By Carlos Santoscoy – On Top Magazine
Published: October 13, 2010
The Florida Department of Children and Families (DCF) announced Tuesday evening that it would not appeal a court ruling that found the state’s gay adoption ban unconstitutional, CNN reported.
Last month, a 3-judge appeals court unanimously upheld a lower court’s ruling that found the law to be unconstitutional and to have “no rational basis.”
“We had weighed an appeal to the Florida Supreme Court to achieve an ultimate certainty and finality for all parties,” DCF spokesman Joe Follick told CNN. “But the depth, clarity and unanimity of the DCA opinion – and that of Miami-Dade Judge Cindy Lederman’s original circuit court decision – has made it evident that an appeal would have a less than limited chance of a different outcome.”
Attorney General Bill McCollum has yet to announce whether his department will appeal the ruling.
The decision means that Frank Martin Gill, the plaintiff being represented by the American Civil Liberties Union (ACLU), can legally adopt the two half brothers he and his partner have raised since 2004.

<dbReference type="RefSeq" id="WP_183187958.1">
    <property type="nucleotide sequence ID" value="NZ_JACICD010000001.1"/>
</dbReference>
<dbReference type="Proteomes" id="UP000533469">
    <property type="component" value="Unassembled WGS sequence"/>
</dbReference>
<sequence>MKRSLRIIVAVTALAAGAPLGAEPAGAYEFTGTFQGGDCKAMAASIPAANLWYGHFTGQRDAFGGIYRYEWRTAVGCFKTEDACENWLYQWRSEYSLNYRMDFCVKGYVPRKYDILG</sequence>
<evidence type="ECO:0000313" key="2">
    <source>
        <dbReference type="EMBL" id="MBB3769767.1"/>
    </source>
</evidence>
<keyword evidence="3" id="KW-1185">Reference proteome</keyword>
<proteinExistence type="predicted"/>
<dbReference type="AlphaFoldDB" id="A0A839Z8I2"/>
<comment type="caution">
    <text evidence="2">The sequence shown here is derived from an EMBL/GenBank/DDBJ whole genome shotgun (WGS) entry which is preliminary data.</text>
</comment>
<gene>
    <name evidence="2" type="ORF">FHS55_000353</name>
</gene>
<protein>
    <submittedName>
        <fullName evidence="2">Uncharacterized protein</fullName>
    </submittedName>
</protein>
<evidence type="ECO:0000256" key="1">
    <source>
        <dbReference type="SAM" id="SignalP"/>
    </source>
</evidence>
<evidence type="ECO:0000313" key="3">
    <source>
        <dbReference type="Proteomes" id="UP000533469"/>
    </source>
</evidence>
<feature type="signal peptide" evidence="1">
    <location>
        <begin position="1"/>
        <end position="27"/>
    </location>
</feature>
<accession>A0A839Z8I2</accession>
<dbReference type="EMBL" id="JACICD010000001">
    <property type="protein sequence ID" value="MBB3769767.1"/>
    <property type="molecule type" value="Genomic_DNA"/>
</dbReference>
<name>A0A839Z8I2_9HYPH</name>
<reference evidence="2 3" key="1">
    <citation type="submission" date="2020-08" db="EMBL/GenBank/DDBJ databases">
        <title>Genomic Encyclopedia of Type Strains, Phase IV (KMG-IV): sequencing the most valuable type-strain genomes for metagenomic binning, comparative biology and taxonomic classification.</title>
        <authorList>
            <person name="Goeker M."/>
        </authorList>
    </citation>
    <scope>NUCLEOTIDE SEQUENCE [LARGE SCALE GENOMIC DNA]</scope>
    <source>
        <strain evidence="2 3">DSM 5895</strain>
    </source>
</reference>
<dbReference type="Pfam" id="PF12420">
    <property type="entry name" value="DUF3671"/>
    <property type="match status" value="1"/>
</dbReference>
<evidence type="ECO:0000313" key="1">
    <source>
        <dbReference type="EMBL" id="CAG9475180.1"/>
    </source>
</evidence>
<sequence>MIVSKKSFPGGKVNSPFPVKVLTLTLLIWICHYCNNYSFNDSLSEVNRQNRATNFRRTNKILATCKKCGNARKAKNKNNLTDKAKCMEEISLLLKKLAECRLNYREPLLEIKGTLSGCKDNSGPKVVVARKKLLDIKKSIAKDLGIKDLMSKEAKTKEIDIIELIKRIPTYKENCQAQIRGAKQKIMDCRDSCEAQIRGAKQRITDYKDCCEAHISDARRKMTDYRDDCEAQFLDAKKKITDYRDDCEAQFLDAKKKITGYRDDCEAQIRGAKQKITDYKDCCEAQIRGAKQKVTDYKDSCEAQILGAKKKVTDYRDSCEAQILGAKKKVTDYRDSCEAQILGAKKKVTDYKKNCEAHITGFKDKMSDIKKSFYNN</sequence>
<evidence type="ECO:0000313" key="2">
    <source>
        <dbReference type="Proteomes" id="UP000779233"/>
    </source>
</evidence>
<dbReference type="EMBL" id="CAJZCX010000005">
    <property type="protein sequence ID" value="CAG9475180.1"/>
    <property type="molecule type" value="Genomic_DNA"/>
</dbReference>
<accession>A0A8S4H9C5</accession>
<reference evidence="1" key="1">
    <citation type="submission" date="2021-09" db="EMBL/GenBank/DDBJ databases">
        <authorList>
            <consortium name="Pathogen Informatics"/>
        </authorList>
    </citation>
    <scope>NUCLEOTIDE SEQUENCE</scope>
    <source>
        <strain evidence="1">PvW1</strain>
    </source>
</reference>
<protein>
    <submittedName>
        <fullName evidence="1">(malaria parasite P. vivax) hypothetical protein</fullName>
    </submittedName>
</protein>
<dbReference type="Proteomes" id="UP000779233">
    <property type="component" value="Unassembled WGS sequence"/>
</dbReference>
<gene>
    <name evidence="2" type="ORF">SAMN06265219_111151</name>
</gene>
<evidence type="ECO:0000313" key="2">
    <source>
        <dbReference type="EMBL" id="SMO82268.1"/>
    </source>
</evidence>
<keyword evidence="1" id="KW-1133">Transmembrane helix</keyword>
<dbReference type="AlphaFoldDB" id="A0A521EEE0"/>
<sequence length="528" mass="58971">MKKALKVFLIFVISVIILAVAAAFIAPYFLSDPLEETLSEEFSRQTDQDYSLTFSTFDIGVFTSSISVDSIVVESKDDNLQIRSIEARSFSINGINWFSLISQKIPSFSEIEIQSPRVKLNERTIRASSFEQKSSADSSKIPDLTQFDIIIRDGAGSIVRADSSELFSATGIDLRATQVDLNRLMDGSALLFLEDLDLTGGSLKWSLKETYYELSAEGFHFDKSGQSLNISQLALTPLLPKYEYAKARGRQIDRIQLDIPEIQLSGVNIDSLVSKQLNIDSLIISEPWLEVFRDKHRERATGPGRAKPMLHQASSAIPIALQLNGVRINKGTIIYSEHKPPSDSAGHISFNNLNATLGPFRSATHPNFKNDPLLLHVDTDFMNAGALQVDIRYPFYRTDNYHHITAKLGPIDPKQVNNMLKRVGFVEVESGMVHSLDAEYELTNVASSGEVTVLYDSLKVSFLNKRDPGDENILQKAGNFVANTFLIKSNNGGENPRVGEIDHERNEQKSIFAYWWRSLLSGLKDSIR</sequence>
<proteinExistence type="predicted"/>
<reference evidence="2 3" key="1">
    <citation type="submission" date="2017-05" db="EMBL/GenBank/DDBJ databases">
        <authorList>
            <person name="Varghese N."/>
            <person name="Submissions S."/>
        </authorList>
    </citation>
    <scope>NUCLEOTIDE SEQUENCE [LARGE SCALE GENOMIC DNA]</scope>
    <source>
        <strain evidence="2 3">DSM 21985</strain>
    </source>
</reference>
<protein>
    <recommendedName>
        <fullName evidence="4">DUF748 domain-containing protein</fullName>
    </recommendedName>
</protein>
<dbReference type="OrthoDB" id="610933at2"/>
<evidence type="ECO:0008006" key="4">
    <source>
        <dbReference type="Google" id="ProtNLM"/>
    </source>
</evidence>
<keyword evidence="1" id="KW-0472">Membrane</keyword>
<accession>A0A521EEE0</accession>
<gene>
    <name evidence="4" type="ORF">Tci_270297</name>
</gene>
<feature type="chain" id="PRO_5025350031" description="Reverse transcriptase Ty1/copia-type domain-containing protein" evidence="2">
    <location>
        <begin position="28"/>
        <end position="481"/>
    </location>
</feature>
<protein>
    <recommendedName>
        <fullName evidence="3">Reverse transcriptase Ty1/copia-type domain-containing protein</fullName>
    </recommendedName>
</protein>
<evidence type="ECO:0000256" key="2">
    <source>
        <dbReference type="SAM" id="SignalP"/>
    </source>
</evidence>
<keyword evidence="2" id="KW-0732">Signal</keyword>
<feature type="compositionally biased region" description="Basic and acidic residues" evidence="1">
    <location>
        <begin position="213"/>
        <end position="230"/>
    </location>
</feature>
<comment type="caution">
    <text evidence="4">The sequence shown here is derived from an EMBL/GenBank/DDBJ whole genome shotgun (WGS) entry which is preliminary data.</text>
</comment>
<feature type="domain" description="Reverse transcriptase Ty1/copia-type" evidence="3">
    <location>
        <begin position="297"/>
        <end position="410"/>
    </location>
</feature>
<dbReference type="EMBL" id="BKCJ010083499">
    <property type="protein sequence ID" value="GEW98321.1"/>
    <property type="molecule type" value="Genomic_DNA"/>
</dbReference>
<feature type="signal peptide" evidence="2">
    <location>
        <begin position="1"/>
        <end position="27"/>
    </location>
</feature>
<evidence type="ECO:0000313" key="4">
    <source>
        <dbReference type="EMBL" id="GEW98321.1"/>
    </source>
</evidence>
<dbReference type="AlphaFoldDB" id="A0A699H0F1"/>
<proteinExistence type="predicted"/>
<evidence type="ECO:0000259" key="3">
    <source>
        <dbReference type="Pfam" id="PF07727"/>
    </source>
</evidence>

“We are happy to hear that DCF wants to bring this case to an end and allow the Gill family to get on with their lives,” Howard Simon, executive director of the ACLU of Florida, said in a statement.
“What is needed now is a similar statement from Florida Attorney General Bill McCollum that will formally end this case and allow judges to decide – on a case-by-case basis – what is in the best interests of children.”
“Ending this case here will mean that gay people throughout the State of Florida can apply to adopt and will be treated like everyone else,” Simon added. “This means that more children will have the opportunity to have a permanent home with a loving family.”
Florida enacted the ban 17 years ago. It is the only state with an outright ban. Other states have enacted laws that limit gay couples’ access to adoption. Such as Arkansas, which denies unmarried couples – in a state that bans gay marriage – the right to jointly adopt children.